This is a good summary judgment ruling from the Davidson County Circuit Court in a slip and fall case. Boykin v. Moorehead Living Trust, 2015 WL 3455433 (Tennessee Court of Appeals, May 29, 2015). This case came out of Sixth Circuit in Davidson County Tennessee. The Court of Appeal affirmed summary judgment in favor of the property owner after plaintiff tripped and fell on a concrete landing pad in a parking lot.
The facts show plaintiff was running errands in Greenhills when he tripped and fell in a concrete parking area. The parking lot was 4 inches lower than the landing. Plaintiff had previously navigated the parking landing without incident. However, on the way back, plaintiff tripped on the lower landing pad. Plaintiff did not notice the difference in height prior to the fall because he was looking straight ahead rather than looking where he was walking. Plaintiff admitted that if he had been looking down prior to crossing the concrete landing, he would have noticed the difference in height. (One must wonder whether this poor plaintiff was prepared for his deposition.) There were no prior instances of falls in the area. Judge Brothers found plaintiff failed to establish a dangerous or defective condition existed and, therefore, defendant had no duty to warn or correct of the condition. The difference in height was open and obvious and reasonable in the minds could not disagree that plaintiff was at least 50% at fault for not watching where he was going. In affirming Judge Brother’s decision, the Court of Appeals stated:
In a premises liability case, an owner’s liability stems from his superior knowledge concerning the condition of the premises. Nee v. Big Creek Partners, 106 SW.3rd 650, 653 (Tenn. Ct. App. 2002). The owner of the premises “has a duty to exercise reasonable care to prevent injury to persons lawfully on the premises.” Id. This duty includes a responsibility to remove or warn against hidden dangerous or defective conditions of which the owner is aware or should have been aware through the exercise of reasonable diligence. Id. However, owners do not have a duty to remove or warn against conditions that pose an unforeseeable risk or those conditions which the owner “neither knew about nor could have discovered with reasonable care.” Id. (Citing Rice v. Sabir, 979 S.W.2d 305, 308 Tenn. (1998)). Owners also owe no duty to guess with regard to open and obvious conditions, unless the owner “should anticipate the harm despite the guest’s knowledge of the conditions obviousness.” Friedenstab v. Short, 174 S.W.3d 217, 223 (Tenn. Ct. App. 2004).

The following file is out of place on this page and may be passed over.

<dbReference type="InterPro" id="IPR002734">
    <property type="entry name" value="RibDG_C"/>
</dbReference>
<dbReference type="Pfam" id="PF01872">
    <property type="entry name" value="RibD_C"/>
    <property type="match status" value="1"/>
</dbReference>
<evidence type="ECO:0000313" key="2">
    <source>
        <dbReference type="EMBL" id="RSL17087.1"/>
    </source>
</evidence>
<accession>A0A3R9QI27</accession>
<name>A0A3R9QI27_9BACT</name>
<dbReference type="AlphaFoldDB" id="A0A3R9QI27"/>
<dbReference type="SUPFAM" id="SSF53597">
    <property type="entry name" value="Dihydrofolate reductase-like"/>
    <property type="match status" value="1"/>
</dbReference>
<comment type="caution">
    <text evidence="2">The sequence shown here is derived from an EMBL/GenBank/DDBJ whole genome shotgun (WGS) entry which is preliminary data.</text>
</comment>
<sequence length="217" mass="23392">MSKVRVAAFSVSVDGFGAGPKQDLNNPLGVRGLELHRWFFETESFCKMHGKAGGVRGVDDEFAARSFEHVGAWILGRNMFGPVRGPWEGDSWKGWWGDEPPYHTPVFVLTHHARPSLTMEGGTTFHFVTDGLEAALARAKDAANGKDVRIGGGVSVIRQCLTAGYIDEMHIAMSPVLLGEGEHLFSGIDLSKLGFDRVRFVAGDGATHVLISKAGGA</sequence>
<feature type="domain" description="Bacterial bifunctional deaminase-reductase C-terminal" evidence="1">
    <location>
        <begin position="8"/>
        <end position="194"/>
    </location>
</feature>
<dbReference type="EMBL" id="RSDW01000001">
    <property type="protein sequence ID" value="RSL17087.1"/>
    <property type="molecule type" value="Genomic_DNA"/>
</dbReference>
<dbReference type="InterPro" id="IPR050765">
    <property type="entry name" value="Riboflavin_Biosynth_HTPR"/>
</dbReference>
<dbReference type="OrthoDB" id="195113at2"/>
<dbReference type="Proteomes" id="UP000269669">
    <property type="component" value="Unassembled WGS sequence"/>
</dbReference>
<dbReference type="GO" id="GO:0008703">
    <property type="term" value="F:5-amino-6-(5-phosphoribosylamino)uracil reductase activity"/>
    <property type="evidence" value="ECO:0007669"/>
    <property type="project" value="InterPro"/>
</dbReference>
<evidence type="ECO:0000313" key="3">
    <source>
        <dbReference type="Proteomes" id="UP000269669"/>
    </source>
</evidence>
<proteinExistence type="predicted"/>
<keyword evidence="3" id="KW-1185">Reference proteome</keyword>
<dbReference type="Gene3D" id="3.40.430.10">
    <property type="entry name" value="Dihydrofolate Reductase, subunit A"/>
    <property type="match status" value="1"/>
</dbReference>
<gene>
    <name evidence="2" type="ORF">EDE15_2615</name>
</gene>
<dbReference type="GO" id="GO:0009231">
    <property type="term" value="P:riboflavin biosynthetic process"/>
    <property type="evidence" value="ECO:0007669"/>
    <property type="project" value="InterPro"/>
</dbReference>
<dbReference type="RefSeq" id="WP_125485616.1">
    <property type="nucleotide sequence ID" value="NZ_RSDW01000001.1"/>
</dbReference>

The defendant did not owe a duty of care to plaintiff regarding the height variation between the level of the concrete parking landing in the parking lot for 2 reasons: (1) it did not pose an unreasonable risk; and (2) it was an open and obvious condition.
In reaching its conclusion, the court relied on the Nee case in which the plaintiff contended the stairs on the side of a golf teeing area was a dangerous or defective condition. The court in Nee concluded that a finding that the steps were defective or dangerous based on the photographs would require the jury to engage in speculation, conjecture and guesswork. The court also found the plaintiff’s testimony insufficient because nothing about his description of the accident permitted a “reasonable inference that the stairs … were defective or dangerous. Like the claimant in Nee, plaintiff in the present case did not present sufficient evidence to demonstrate that the height differential between the concrete parking landing in the parking lot was a dangerous or defective condition. For the jury to conclude that the height differential was dangerous or defective would require “speculation, conjecture, and guesswork.” The court noted that it “stretches the imagination” to conclude the premise owner should have anticipated the guest would use the raised parking landing to access a store on its property, fail to see the elevation difference, and suffer serious injuries. Prior to this incident, there had been no other instances reported to the premise owner and no one had complained of the condition. It also helped plaintiff admitted there was nothing distracting him at the time he was walking and was not paying attention to the elevation change.
If you have any questions regarding the status of premise liability law in Tennessee, please not hesitate to contact me directly at (615) 630-7727.